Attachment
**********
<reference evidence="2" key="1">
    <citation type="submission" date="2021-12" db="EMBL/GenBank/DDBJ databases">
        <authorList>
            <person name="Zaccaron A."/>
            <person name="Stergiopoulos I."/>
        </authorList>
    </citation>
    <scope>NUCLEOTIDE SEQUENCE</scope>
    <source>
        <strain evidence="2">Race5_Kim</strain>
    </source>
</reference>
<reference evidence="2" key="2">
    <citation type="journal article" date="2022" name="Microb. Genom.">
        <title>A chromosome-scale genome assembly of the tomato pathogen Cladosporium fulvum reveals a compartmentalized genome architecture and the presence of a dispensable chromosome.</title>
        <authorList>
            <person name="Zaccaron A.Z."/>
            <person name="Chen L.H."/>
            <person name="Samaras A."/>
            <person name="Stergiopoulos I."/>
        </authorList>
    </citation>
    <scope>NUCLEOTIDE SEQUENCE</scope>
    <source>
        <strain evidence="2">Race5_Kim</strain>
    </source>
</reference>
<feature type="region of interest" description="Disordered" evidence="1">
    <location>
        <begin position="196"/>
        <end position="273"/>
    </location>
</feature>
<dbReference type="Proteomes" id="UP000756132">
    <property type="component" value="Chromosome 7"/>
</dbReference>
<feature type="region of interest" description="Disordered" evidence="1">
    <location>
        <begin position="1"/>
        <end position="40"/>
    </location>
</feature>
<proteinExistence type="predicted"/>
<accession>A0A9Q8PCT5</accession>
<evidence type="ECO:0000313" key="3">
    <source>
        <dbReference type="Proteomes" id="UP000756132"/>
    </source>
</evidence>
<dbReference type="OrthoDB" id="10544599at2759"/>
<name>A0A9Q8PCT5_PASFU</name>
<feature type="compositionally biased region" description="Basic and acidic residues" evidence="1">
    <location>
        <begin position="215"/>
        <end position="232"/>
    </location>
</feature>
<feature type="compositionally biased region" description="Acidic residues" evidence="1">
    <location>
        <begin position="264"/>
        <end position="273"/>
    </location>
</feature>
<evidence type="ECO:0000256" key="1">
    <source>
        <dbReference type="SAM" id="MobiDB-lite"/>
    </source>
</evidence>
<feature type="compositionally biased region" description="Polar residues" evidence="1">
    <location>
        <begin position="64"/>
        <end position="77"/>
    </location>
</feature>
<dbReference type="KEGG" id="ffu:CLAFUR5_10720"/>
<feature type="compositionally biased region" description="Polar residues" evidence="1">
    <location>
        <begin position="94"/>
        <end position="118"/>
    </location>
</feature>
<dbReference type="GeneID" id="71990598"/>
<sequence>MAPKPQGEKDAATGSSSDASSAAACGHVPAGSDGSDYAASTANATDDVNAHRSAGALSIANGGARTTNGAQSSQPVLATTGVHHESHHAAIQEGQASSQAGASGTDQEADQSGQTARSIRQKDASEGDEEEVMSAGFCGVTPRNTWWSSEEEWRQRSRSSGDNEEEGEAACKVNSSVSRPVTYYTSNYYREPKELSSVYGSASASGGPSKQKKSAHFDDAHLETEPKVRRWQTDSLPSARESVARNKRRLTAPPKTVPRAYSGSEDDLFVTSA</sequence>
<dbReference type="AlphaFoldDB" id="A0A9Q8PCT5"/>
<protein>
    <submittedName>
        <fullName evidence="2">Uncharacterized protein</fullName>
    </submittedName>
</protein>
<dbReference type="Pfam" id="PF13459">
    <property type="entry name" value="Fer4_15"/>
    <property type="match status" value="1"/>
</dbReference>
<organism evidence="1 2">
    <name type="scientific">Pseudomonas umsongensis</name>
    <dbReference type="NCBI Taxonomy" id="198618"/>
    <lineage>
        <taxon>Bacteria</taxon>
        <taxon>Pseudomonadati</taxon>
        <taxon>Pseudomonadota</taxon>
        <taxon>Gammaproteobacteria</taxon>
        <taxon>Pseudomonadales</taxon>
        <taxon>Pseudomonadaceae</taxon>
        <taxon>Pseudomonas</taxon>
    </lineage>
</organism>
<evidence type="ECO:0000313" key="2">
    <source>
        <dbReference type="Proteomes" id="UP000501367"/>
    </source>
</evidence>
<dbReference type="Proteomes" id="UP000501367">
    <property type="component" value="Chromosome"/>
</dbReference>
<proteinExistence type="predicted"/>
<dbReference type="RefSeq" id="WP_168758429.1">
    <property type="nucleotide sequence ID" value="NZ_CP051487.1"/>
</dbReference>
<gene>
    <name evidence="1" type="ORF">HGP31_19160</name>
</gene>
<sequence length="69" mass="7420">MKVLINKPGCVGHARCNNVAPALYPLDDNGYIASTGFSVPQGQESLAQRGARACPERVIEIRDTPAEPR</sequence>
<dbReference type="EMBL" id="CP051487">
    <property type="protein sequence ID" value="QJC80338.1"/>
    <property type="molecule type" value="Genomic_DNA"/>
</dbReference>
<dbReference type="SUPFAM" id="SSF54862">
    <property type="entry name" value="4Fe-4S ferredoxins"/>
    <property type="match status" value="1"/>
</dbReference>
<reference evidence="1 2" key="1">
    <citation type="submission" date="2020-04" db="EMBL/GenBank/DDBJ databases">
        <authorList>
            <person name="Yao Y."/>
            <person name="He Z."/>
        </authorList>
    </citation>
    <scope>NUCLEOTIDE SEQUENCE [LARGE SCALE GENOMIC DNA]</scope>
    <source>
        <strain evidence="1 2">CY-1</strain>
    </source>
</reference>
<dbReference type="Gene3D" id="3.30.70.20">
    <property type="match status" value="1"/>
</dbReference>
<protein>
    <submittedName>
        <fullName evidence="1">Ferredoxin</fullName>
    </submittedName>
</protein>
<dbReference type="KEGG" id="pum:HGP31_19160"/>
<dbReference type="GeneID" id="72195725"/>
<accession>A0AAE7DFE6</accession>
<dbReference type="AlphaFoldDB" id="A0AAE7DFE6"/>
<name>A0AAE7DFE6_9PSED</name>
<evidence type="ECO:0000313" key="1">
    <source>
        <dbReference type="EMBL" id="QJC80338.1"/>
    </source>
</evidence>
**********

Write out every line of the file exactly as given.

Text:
<reference evidence="2" key="1">
    <citation type="submission" date="2021-12" db="EMBL/GenBank/DDBJ databases">
        <authorList>
            <person name="Zaccaron A."/>
            <person name="Stergiopoulos I."/>
        </authorList>
    </citation>
    <scope>NUCLEOTIDE SEQUENCE</scope>
    <source>
        <strain evidence="2">Race5_Kim</strain>
    </source>
</reference>
<reference evidence="2" key="2">
    <citation type="journal article" date="2022" name="Microb. Genom.">
        <title>A chromosome-scale genome assembly of the tomato pathogen Cladosporium fulvum reveals a compartmentalized genome architecture and the presence of a dispensable chromosome.</title>
        <authorList>
            <person name="Zaccaron A.Z."/>
            <person name="Chen L.H."/>
            <person name="Samaras A."/>
            <person name="Stergiopoulos I."/>
        </authorList>
    </citation>
    <scope>NUCLEOTIDE SEQUENCE</scope>
    <source>
        <strain evidence="2">Race5_Kim</strain>
    </source>
</reference>
<feature type="region of interest" description="Disordered" evidence="1">
    <location>
        <begin position="196"/>
        <end position="273"/>
    </location>
</feature>
<dbReference type="Proteomes" id="UP000756132">
    <property type="component" value="Chromosome 7"/>
</dbReference>
<feature type="region of interest" description="Disordered" evidence="1">
    <location>
        <begin position="1"/>
        <end position="40"/>
    </location>
</feature>
<proteinExistence type="predicted"/>
<accession>A0A9Q8PCT5</accession>
<evidence type="ECO:0000313" key="3">
    <source>
        <dbReference type="Proteomes" id="UP000756132"/>
    </source>
</evidence>
<dbReference type="OrthoDB" id="10544599at2759"/>
<name>A0A9Q8PCT5_PASFU</name>
<feature type="compositionally biased region" description="Basic and acidic residues" evidence="1">
    <location>
        <begin position="215"/>
        <end position="232"/>
    </location>
</feature>
<feature type="compositionally biased region" description="Acidic residues" evidence="1">
    <location>
        <begin position="264"/>
        <end position="273"/>
    </location>
</feature>
<evidence type="ECO:0000256" key="1">
    <source>
        <dbReference type="SAM" id="MobiDB-lite"/>
    </source>
</evidence>
<feature type="compositionally biased region" description="Polar residues" evidence="1">
    <location>
        <begin position="64"/>
        <end position="77"/>
    </location>
</feature>
<dbReference type="KEGG" id="ffu:CLAFUR5_10720"/>
<feature type="compositionally biased region" description="Polar residues" evidence="1">
    <location>
        <begin position="94"/>
        <end position="118"/>
    </location>
</feature>
<dbReference type="GeneID" id="71990598"/>
<sequence>MAPKPQGEKDAATGSSSDASSAAACGHVPAGSDGSDYAASTANATDDVNAHRSAGALSIANGGARTTNGAQSSQPVLATTGVHHESHHAAIQEGQASSQAGASGTDQEADQSGQTARSIRQKDASEGDEEEVMSAGFCGVTPRNTWWSSEEEWRQRSRSSGDNEEEGEAACKVNSSVSRPVTYYTSNYYREPKELSSVYGSASASGGPSKQKKSAHFDDAHLETEPKVRRWQTDSLPSARESVARNKRRLTAPPKTVPRAYSGSEDDLFVTSA</sequence>
<dbReference type="AlphaFoldDB" id="A0A9Q8PCT5"/>
<protein>
    <submittedName>
        <fullName evidence="2">Uncharacterized protein</fullName>
    </submittedName>
</protein>
<dbReference type="Pfam" id="PF13459">
    <property type="entry name" value="Fer4_15"/>
    <property type="match status" value="1"/>
</dbReference>
<organism evidence="1 2">
    <name type="scientific">Pseudomonas umsongensis</name>
    <dbReference type="NCBI Taxonomy" id="198618"/>
    <lineage>
        <taxon>Bacteria</taxon>
        <taxon>Pseudomonadati</taxon>
        <taxon>Pseudomonadota</taxon>
        <taxon>Gammaproteobacteria</taxon>
        <taxon>Pseudomonadales</taxon>
        <taxon>Pseudomonadaceae</taxon>
        <taxon>Pseudomonas</taxon>
    </lineage>
</organism>
<evidence type="ECO:0000313" key="2">
    <source>
        <dbReference type="Proteomes" id="UP000501367"/>
    </source>
</evidence>
<dbReference type="Proteomes" id="UP000501367">
    <property type="component" value="Chromosome"/>
</dbReference>
<proteinExistence type="predicted"/>
<dbReference type="RefSeq" id="WP_168758429.1">
    <property type="nucleotide sequence ID" value="NZ_CP051487.1"/>
</dbReference>
<gene>
    <name evidence="1" type="ORF">HGP31_19160</name>
</gene>
<sequence length="69" mass="7420">MKVLINKPGCVGHARCNNVAPALYPLDDNGYIASTGFSVPQGQESLAQRGARACPERVIEIRDTPAEPR</sequence>
<dbReference type="EMBL" id="CP051487">
    <property type="protein sequence ID" value="QJC80338.1"/>
    <property type="molecule type" value="Genomic_DNA"/>
</dbReference>
<dbReference type="SUPFAM" id="SSF54862">
    <property type="entry name" value="4Fe-4S ferredoxins"/>
    <property type="match status" value="1"/>
</dbReference>
<reference evidence="1 2" key="1">
    <citation type="submission" date="2020-04" db="EMBL/GenBank/DDBJ databases">
        <authorList>
            <person name="Yao Y."/>
            <person name="He Z."/>
        </authorList>
    </citation>
    <scope>NUCLEOTIDE SEQUENCE [LARGE SCALE GENOMIC DNA]</scope>
    <source>
        <strain evidence="1 2">CY-1</strain>
    </source>
</reference>
<dbReference type="Gene3D" id="3.30.70.20">
    <property type="match status" value="1"/>
</dbReference>
<protein>
    <submittedName>
        <fullName evidence="1">Ferredoxin</fullName>
    </submittedName>
</protein>
<dbReference type="KEGG" id="pum:HGP31_19160"/>
<dbReference type="GeneID" id="72195725"/>
<accession>A0AAE7DFE6</accession>
<dbReference type="AlphaFoldDB" id="A0AAE7DFE6"/>
<name>A0AAE7DFE6_9PSED</name>
<evidence type="ECO:0000313" key="1">
    <source>
        <dbReference type="EMBL" id="QJC80338.1"/>
    </source>
</evidence>